ISLAMABAD: The Pakistan Bureau of Statistics (PBS) on Friday did not formally conclude the house-listing exercise after it received complaints, mainly from Karachi, that all households could not be marked due to larger than anticipated number of housing units in an administrative block.
“In areas where the house-listing exercise could not be completed by the end of March 17, it will continue on Saturday as well,” said Chief Census Commissioner Asif Bajwa while addressing a news conference. “We do not have option to leave homes unnumbered, as every household and living soul has to be counted,” said Bajwa while responding to a question whether the PBS would consider formally extending the house-listing exercise.
The PBS has divided the country into 168,275 blocks and each block comprises 250 to 300 housing units, to be covered by a civilian enumerator along with Pakistan Army personnel.
However, political parties and demographic experts had objected to the PBS’s planning on the ground that the blocks were not sufficient to cover the whole population, particularly in the congested cities like Karachi. Their apprehensions became true.
Pakistan has undertaken the population census after 19 years and its results will be used for delimitation of constituencies, division of fiscal resources and allocation of civil service quotas among the four federating units.
However, the government agreed to hold the census only after the Supreme Court forced it to do, as it was delaying the headcount under one pretext or the other. The PML-N government is also reluctant to finalise new National Finance Commission award.
The first phase of the 6th population census in 63 districts of the country was launched on Tuesday, which will continue till the end of this month.
The Council of Common Interests (CCI) had approved March 15 to 17 for house-listing, to be followed by the population census from March 18, which has been declared as National Census Reference Day.
Bajwa maintained that the house-listing and population census activities would go side by side in areas where all households could not be numbered within the stipulated time.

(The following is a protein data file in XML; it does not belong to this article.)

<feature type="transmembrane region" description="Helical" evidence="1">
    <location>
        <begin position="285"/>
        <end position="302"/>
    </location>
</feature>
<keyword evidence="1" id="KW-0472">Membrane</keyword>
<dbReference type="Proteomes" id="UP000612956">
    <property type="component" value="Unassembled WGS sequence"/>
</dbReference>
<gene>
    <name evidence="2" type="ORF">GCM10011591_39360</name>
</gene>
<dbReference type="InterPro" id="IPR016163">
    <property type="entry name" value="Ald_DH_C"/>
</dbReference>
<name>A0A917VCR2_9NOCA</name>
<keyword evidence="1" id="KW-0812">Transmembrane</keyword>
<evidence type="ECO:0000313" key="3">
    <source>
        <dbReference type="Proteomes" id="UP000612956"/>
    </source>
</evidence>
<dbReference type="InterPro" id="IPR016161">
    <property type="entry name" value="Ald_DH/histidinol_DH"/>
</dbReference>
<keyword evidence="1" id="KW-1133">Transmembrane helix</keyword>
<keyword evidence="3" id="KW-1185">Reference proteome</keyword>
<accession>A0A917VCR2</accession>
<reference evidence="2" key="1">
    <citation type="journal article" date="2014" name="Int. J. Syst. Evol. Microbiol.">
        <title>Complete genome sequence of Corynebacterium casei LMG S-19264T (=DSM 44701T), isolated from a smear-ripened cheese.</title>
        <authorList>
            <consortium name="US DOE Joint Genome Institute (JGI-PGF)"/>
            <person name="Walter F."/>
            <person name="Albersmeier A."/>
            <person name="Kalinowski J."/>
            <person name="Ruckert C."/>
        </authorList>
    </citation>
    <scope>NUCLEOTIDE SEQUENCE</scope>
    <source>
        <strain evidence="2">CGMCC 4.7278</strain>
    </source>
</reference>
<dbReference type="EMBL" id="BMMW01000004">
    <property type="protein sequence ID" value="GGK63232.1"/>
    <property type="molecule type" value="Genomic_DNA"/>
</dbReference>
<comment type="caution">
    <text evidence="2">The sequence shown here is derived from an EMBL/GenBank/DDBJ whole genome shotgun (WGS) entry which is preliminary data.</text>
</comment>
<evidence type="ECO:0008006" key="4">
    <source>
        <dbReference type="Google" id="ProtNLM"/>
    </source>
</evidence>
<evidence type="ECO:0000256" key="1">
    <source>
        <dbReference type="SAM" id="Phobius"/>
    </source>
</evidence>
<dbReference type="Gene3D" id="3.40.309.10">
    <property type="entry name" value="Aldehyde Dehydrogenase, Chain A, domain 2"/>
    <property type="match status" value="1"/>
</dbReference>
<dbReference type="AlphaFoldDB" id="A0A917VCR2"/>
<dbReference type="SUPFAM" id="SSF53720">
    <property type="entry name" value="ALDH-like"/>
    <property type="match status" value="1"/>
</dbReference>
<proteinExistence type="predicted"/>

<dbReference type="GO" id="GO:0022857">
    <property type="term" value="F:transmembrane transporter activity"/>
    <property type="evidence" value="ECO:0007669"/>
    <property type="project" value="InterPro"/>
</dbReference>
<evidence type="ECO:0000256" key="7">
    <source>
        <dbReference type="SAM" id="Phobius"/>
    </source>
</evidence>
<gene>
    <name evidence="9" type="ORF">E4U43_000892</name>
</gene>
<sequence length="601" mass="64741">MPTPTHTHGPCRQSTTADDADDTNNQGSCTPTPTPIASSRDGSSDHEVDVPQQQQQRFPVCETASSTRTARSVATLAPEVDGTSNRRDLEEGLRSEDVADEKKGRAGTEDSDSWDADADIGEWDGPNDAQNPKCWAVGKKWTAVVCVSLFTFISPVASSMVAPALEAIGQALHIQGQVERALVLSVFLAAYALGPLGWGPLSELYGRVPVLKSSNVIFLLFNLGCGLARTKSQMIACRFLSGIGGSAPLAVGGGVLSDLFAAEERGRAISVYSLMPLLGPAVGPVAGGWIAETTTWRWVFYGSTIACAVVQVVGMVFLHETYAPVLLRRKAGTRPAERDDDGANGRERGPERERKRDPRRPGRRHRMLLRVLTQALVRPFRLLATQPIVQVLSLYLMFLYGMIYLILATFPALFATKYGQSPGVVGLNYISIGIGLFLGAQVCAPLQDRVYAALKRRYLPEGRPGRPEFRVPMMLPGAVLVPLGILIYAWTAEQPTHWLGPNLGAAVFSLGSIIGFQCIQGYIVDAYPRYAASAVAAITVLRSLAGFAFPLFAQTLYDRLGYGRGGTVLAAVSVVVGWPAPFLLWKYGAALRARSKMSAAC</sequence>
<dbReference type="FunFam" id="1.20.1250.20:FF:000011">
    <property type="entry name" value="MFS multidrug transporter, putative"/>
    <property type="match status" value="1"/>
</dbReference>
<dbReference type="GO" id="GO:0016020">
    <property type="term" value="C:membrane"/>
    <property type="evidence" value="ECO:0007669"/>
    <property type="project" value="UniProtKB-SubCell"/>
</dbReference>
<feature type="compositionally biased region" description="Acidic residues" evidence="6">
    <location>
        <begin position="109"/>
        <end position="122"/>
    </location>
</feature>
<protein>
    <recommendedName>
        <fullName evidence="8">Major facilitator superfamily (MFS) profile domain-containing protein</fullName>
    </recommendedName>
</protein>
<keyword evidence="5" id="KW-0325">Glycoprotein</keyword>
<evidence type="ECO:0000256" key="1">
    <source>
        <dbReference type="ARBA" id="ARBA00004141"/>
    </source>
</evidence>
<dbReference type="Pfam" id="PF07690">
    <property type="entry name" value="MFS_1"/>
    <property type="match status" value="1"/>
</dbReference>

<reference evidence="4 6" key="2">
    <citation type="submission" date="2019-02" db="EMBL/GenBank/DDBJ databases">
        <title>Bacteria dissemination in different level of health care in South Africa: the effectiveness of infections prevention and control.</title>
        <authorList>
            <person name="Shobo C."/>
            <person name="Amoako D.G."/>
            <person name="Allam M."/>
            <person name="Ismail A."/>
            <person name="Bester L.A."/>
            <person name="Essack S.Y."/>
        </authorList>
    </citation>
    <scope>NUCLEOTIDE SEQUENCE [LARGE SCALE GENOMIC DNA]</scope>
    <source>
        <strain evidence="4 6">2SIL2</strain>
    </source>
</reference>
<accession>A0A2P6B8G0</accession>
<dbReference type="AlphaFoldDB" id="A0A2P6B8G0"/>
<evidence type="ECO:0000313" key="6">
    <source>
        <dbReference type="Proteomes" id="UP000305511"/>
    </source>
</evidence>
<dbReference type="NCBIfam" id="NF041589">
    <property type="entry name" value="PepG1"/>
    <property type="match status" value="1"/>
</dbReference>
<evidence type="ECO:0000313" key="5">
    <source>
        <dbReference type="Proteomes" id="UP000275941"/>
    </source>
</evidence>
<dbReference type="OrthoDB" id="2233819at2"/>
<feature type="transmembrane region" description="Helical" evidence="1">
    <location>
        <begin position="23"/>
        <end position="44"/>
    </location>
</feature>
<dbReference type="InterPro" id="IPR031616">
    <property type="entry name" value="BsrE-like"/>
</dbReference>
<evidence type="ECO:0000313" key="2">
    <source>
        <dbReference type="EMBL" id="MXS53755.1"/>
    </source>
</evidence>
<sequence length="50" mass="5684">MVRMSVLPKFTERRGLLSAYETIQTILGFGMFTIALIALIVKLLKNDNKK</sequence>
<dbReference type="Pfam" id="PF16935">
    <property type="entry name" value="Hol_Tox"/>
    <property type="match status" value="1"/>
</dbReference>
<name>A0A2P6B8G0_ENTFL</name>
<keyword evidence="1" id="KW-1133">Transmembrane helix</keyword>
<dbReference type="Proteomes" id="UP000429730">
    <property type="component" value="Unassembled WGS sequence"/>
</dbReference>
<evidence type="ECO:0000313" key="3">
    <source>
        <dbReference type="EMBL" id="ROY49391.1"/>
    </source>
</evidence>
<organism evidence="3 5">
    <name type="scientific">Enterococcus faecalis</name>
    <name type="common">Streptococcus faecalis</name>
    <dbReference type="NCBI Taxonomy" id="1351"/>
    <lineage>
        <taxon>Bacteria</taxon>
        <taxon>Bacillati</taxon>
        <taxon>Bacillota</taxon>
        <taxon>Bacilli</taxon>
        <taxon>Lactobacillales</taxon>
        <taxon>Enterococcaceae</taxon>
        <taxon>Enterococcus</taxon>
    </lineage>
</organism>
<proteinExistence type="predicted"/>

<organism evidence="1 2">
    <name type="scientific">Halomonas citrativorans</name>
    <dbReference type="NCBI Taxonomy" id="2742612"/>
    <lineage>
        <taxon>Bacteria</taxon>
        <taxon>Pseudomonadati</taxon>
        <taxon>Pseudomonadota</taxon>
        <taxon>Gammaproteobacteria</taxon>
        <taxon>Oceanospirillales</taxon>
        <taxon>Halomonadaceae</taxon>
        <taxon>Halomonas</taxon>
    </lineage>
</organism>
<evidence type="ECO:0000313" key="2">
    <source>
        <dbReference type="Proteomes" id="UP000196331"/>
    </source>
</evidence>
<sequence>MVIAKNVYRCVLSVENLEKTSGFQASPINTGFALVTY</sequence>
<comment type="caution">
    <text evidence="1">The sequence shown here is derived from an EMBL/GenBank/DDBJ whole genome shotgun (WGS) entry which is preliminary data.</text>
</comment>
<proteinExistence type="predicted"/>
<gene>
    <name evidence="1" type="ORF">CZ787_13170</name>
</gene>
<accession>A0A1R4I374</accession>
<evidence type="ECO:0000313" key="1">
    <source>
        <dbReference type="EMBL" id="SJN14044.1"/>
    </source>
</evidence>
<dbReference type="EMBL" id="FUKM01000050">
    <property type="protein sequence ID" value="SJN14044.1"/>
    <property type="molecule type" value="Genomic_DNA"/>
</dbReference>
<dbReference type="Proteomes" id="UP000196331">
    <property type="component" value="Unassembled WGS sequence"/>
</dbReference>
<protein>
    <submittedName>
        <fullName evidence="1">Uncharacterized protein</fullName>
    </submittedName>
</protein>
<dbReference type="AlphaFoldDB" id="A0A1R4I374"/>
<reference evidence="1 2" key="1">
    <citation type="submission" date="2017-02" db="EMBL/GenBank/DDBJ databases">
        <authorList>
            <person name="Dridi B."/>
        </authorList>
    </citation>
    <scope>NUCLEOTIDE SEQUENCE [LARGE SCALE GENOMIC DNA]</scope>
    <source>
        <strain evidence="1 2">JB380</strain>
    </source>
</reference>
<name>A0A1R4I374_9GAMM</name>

He did not give details of the areas that could not be covered during the three-day exercise, saying “the exact information can only be shared after getting feedback from field formations”.
To a question whether the 168,275 figure of blocks would be increased following complaints about higher than anticipated houses in a block, Bajwa said: “The PBS is deploying more staff to cover additional homes and will not increase the number.”
The chief statistician said people constantly complained about leaving their homes unnumbered by the census staff. Such complaints are coming from the areas where the blocks are very large, he added.
Bajwa said the PBS has 10% reserve staff and has capacity to cover all targeted areas.
“The authorities concerned have decided to use the time allotted to count homeless people to cover those areas that would remain unmarked because of some reason,” said another official of the PBS.
The official said homeless people would be counted during night time, adding that due to a tight schedule, the house-listing exercise could not be extended for two days across the country.
“The extension may affect the schedule of the second phase of the exercise,” Bajwa said.
The chief census commissioner said the PBS had complied with the Supreme Court directives and asked its staff to separately count disabled men, women and transgender. “However, the BHC’s direction that foreigners should not be counted cannot be honoured, as every living person in the country has to be counted for better economic and social planning.”
He said: “The data of foreigners will be separately compiled.”
Bajwa said there was no major setback to the house-listing exercise and everything largely remained smooth.